Perhaps, their acquiescence is conditioned by bitter ‘institutional’ memories of Islamic invasions of centuries ago, and the more recent narratives of partition, which Hindus often pass on from generation to generation. The BJP has masterfully exploited that innate bias, helped along by the world-wide spread of Islamophobia since 9/11 and the frightful era of ISIS terror more recently. The obscurantism of Indian Muslim religious leaders on social issues, especially on the rights of Muslim women, has only further played into BJP’s hands.Indian-American Muslims, who are in the minority twice-over, are unlikely to be either on the Trump or the Modi band-wagon, but they watch the events in India with a great deal of trepidation about the future of a secular India.

The Other Minority

Family gatherings in America aren’t much fun these days, with a virtual Trump presence often coming in the way of decent conversations.The shrinking minority of liberals [secularists] in India find themselves in a similar predicament, unable to get across to even their own friends and family that a nation mustn’t lay the bitter religious conflicts of the past, or acts of co-religionists else where in the world, at the feet of the current generations.To add to their isolation, journalists are under constant threat of facing defamation or sedition charges. Also, the assassinations of several outspoken journalists in the last three years has sent a chill, perhaps as intended by the perpetrators.It seems that Trump’s dream of muzzling the liberal media may be already underway in India.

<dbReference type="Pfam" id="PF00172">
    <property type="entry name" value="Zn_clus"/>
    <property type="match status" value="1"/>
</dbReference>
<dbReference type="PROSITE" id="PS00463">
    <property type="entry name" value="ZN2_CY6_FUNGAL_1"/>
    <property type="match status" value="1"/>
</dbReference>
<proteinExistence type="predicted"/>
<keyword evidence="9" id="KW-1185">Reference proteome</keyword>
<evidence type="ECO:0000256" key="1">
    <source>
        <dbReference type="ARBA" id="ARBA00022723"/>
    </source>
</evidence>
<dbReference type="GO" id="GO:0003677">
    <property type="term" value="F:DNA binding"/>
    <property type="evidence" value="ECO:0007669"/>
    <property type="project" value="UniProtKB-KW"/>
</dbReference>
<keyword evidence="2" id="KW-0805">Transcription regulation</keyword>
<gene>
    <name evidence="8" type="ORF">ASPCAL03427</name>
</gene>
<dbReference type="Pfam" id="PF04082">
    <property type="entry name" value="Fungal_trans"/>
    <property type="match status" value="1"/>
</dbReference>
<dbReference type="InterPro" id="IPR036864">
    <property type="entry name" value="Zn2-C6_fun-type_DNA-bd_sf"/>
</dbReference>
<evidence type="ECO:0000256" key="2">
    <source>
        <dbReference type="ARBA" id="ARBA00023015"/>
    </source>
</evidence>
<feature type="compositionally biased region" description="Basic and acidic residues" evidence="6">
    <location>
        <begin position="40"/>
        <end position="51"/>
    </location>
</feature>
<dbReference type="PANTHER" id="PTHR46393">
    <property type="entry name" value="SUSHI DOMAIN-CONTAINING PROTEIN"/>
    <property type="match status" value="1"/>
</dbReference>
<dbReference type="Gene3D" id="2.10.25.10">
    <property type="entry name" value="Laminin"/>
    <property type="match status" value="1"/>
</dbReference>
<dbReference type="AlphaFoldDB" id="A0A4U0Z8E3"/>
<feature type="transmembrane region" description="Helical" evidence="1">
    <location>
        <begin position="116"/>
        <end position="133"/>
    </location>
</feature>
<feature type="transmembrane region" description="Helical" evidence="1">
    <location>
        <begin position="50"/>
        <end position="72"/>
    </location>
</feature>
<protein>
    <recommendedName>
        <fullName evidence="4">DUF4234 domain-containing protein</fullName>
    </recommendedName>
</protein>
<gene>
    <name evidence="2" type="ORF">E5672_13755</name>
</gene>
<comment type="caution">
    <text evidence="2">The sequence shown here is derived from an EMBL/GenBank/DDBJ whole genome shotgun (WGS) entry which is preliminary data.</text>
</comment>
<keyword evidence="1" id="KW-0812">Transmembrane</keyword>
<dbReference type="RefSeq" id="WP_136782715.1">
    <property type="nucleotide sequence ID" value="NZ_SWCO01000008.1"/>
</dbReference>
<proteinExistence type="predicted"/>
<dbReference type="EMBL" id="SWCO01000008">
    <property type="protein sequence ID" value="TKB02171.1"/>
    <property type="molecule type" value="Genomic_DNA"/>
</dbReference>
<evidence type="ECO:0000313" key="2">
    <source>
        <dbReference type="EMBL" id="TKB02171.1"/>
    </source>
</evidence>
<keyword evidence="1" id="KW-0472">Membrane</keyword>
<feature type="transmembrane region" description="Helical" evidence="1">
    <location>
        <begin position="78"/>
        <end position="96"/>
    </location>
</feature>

Clearly, with an emboldened right-wing, space for dissent by ordinary citizens will continue to shrink rapidly in India, unless a unified alternative political voice miraculously emerges out of the embers of the opposition. If Trump comes back to power in 2020 and the GOP continues to act as an extension of the White House,America too will see a further retrenchment of its liberal values. But fortunately,a younger generation of Indian-Americans is at the fore-front of fighting right-wing extremism, and they may very well succeed in the next elections.Regardless,it will take many years and may be an entire generation to recoup the spirit of tolerance and co-existence that have been so central to the well-being of the two countries.

Raju Rajagopal is a Social Activist who shares his time between Berkeley, CA and Chennai, India